Smoke from Yolo County Hay Fire Reaches Bay Area

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    NEWSLETTERS

    The hazy smoky skies of San Jose can be blamed on a fire hundreds of miles away. Chase Cain explains. (Published Friday, Sep 27, 2013)

    A fire at a hay field burning north of Vacaville is sending plumes of smoke into the air near a major interstate and impacting air quality in the Bay Area.

    The San Jose Fire Department told NBC Bay Area Friday the department had received a number of calls from Santa Clara Valley residents concerned about smoke. SJFD says there’s no fire in San Jose: it’s smoke blowing into the valley from the fire burning near the Yolo County city of Winters.

    RAW VIDEO: Smoke From Hay Fire Makes Way to Bay Area

    [BAY] RAW VIDEO: Smoke From Hay Fire Makes Way to Bay Area
    A fire in Yolo County is causing bad air here in the Bay Area. (Published Friday, Sep 27, 2013)

    Officials in the East Bay city of Pleasanton took to Twitter to warn its residents that smoke from the hay fire may impact air quality for the next couple of days.

    The fire is burning far from San Jose, but it was smoky enough in the South Bay on Friday that Bret Harte Middle School decided to limit time outside for students.

    "Their safety is always my first priority, and I wouldn't be having our students participate in anything that wasn't safe,” Bret Harte Principal Cindy Maijala said.

    Even the Monterey bureau of the National Weather Service reported a smell of smoke on its Twitter feed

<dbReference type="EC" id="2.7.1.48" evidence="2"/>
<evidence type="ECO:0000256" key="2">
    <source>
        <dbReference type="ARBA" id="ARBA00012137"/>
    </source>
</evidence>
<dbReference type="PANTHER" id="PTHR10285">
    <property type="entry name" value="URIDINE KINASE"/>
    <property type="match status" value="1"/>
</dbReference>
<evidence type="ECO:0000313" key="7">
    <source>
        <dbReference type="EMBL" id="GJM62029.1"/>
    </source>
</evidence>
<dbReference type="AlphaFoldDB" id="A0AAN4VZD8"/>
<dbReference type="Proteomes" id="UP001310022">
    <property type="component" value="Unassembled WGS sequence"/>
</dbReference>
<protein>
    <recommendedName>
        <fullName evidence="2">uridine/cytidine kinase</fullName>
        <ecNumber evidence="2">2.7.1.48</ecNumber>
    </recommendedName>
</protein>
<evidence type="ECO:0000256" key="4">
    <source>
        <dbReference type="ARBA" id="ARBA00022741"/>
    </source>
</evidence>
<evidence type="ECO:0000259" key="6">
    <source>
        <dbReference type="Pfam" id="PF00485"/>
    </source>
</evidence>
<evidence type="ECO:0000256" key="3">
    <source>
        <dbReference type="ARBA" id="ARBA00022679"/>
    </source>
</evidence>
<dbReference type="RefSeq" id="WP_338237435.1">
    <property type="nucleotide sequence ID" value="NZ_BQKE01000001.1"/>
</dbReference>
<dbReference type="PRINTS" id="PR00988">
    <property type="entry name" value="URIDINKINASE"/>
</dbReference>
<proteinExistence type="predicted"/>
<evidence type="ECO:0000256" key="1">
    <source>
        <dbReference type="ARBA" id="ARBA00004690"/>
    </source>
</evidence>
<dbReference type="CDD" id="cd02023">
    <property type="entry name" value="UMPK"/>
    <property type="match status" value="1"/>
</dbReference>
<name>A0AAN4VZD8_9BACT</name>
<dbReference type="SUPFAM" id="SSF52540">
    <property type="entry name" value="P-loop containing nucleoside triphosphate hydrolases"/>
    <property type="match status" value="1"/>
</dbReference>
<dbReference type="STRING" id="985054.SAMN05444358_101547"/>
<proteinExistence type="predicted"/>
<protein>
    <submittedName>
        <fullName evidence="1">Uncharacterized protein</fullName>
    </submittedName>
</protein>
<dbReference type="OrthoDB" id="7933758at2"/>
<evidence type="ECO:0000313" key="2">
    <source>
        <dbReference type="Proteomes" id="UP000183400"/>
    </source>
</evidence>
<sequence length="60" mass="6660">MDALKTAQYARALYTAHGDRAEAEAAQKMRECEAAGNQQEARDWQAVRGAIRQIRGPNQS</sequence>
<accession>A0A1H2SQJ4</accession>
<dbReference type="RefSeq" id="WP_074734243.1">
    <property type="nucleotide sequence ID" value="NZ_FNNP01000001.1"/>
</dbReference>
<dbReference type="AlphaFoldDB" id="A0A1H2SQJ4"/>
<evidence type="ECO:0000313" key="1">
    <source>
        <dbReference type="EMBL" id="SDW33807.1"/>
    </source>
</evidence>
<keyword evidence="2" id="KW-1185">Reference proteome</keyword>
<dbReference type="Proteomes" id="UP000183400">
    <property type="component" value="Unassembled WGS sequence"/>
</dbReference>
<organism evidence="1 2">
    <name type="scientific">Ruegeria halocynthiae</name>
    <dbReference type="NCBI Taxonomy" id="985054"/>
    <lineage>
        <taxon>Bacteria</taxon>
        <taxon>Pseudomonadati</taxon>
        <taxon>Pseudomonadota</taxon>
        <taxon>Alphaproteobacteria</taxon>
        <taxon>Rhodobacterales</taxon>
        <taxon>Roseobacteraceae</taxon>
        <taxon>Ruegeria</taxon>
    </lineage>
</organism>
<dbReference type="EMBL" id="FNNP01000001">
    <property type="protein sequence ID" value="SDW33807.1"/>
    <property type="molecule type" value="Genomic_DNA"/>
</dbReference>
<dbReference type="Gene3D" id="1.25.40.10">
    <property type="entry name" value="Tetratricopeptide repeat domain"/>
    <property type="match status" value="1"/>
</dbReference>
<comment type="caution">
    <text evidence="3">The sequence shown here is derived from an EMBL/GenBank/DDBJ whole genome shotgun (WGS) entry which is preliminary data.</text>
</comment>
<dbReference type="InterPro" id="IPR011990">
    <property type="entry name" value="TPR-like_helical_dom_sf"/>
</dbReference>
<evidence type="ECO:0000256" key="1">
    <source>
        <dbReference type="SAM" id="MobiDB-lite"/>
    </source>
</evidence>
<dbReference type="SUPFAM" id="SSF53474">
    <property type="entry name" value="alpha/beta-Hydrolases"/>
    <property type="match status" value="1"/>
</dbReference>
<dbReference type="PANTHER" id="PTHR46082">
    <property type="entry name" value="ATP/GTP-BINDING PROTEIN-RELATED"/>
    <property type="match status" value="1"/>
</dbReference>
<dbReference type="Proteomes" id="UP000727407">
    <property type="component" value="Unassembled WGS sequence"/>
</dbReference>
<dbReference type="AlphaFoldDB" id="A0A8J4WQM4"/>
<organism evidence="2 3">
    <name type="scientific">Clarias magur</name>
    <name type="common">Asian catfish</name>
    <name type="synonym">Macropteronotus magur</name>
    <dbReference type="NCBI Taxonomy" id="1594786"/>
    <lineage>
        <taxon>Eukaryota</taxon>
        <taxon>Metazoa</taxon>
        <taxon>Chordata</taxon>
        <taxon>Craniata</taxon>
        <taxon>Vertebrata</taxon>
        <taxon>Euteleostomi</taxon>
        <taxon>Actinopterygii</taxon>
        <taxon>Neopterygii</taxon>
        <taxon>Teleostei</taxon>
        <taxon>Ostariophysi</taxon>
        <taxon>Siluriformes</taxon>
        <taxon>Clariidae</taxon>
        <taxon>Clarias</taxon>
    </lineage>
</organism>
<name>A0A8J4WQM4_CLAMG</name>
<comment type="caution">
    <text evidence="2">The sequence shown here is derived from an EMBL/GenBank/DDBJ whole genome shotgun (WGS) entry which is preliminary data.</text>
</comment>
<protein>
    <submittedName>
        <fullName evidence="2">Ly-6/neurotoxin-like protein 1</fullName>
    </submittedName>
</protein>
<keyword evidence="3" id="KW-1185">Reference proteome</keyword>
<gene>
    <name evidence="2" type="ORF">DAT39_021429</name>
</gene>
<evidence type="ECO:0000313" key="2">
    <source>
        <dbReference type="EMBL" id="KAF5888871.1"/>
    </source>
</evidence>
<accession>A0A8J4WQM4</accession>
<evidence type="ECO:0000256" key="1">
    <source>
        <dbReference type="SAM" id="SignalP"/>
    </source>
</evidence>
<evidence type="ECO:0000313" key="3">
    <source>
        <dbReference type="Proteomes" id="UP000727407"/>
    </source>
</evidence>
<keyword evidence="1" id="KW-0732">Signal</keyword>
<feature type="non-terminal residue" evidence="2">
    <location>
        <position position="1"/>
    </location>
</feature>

Interstate 505 near Winters remained open on Friday morning despite the blaze. Winters is about 30 miles west of Sacramento.

    The fire is burning at Hay Kingdom, a hay exporting company.

    Fire officials tell KCRA-TV the blaze began on Thursday night and has consumed about 10 acres of stored hay. Three hay barn structures have been destroyed, but crews have been able to protect Hay Kingdom's main processing facility.

    The cause of the blaze has not been determined.

    NBC Bay Area meteorologist Christina Loren says, if you can smell smoke, it's a good idea to stay indoors, particularly if you suffer from asthma or respiratory issues.

    “If you can avoid being outside, do,” said the Santa Clara County Public Health Department’s Dr. Sara Cody. “It's certainly not the day to pick if you're training for a marathon.”

    Meteorologist Rob Mayeda said the poorest air quality Friday was in the Tri Valley and South Bay, though shifting wind directions could blow the smoke out of our area by Saturday afternoon.

     

     

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